>The one time we did try making a rocket, potassium chlorate and sugar formed
>the fuel mix. It reacted too quickly.... Fortunately, we had 1) used a heavy
>cardboard tube as the engine case, and 2) given it lotsa room to do its thing.
I've tried that too, but without any success. The rocket either doesn't fly
at all or it flies rapidly in every directions. The latter is more likely to
happen. I have always tried with sodium chlorate ( it's another favorite
chemical of mine), since it cost only one dollar a kilogram and is readily
available in 50 kg drums. Potassium compounds are expensive and hard to get
in technical grade here. I have come to the conclusion, that all mixtures
of chlorate with any porous fuel (pulver) yield a kind of a powder, which can
only explode or burn very slowly if not confined. But, if the fuel is not
porous, it is possible to make rocket fuels of sodium chlorate.
The answer is a composite fuel dense enough to prevent a full detonation.
I have used polyurethane and polyester resins. So far the best I've found
is polyurethane. The specific impulse of the fuel lies around 120 to 180 s,
depending on the recipe. (Higher with aluminum mixtures). As an example
a 40 gram motor lifts a 150 gram load up to about 300..400 meters. The
engine burns about 1 to 1.5 seconds. Without any payload (except the stick)
an engine reaches supersonic speeds for sure, at least it makes a bang when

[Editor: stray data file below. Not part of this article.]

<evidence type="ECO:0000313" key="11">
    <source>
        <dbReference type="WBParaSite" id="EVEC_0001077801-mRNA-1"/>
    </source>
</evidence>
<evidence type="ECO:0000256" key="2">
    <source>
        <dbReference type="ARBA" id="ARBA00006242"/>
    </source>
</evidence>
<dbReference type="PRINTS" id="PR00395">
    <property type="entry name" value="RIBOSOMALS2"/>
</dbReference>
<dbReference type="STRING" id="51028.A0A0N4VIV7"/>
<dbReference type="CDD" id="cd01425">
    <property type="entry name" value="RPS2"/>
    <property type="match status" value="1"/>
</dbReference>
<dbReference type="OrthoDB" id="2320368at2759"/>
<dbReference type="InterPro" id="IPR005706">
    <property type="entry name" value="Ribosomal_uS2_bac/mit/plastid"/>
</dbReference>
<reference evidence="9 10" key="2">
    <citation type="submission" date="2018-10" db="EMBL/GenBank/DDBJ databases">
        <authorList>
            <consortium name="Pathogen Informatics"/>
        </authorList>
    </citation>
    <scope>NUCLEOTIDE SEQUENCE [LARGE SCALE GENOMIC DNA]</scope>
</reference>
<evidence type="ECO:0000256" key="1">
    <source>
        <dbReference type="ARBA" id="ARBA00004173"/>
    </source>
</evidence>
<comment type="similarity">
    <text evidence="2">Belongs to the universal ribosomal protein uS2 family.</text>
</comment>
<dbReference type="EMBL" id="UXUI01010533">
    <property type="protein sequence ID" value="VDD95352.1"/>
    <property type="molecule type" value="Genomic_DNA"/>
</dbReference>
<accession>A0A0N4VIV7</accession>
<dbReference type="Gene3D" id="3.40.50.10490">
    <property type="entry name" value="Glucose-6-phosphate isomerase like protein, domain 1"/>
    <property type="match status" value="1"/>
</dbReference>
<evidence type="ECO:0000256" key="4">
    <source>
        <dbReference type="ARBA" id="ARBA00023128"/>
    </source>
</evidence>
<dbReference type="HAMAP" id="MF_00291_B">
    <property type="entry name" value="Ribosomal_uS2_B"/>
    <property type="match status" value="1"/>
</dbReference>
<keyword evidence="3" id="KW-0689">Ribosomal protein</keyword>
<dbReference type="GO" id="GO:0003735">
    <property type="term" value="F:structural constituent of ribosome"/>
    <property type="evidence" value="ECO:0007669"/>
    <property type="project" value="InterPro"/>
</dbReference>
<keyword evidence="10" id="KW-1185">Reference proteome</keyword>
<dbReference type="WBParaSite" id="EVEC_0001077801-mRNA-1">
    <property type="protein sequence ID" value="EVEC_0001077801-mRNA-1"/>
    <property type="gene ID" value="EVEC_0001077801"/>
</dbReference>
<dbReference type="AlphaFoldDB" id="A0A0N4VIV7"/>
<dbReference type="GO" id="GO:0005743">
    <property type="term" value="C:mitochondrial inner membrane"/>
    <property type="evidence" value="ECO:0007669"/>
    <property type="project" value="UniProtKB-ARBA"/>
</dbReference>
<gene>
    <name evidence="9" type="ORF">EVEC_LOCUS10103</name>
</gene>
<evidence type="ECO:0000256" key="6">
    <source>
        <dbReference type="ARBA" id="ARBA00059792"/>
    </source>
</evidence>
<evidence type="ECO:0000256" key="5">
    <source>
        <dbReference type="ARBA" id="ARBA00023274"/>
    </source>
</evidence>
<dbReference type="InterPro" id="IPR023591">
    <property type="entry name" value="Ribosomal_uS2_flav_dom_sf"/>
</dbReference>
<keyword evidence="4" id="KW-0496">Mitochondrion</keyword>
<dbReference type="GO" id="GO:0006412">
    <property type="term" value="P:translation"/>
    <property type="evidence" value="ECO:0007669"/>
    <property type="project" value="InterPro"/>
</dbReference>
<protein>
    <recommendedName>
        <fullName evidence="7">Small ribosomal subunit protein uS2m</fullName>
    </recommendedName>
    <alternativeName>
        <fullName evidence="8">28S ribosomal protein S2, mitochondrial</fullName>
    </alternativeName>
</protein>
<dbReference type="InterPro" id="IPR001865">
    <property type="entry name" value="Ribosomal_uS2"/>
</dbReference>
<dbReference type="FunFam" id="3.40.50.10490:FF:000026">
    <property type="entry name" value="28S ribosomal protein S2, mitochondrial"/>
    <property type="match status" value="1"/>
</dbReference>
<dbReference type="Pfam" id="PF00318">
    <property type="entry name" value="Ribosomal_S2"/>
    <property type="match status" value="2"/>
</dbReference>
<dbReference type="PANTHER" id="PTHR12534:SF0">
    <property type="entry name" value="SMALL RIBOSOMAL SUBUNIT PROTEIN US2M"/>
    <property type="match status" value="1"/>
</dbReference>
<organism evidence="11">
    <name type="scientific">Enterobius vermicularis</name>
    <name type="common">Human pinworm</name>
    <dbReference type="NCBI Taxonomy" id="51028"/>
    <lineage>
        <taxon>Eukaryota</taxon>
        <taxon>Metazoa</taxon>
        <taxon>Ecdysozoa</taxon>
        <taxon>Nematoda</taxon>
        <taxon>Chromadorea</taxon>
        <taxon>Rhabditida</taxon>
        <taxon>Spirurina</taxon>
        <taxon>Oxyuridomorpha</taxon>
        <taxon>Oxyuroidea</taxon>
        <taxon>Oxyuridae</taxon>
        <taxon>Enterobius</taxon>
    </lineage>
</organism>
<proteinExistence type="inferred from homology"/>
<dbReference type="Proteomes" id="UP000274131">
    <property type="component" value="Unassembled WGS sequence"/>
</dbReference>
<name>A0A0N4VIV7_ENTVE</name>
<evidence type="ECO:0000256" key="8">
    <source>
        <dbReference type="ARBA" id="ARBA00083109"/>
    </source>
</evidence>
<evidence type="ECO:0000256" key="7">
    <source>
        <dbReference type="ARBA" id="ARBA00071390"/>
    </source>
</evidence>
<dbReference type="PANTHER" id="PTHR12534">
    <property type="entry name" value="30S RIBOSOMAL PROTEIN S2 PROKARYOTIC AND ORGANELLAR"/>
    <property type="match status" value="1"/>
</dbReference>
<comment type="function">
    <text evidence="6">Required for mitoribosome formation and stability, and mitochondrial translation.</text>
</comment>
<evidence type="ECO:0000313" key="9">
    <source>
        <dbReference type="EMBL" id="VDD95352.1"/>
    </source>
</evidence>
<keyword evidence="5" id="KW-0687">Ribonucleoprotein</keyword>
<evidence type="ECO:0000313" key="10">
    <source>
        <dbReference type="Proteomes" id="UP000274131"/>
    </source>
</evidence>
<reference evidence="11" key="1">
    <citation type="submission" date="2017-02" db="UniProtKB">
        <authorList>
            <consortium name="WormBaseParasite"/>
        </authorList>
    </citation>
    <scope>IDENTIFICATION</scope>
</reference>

I have used these small engines to bring up different kinds of stars, bombs,
etc. i.e. as a fireworks rockets. They could readily be used for model
rocketry as well, in fact I have made stickless rockets, which I launch
from a 0.5 meter long tube. They fly like bullets, I have only the engine
and small aluminum fins behind it. The best of all, they cost 10 to 15 cents
However, these engines have their drawbacks. They reach the maximal
thrust towards the end and you have to take a long tube with heavier
loads to allow the rocket accelerate enough. Also, they produce an
intense yellow light, it is something like flying sodium lamps. The
light may prevent you from seeing the stars in the payload, if the
engine still burns after the stars have been ignited.
Again, the Greenpeace should approve these engines, they produce only
carbon dioxide, water vapour and sodium chloride in their smoke!
(theoretically, of course)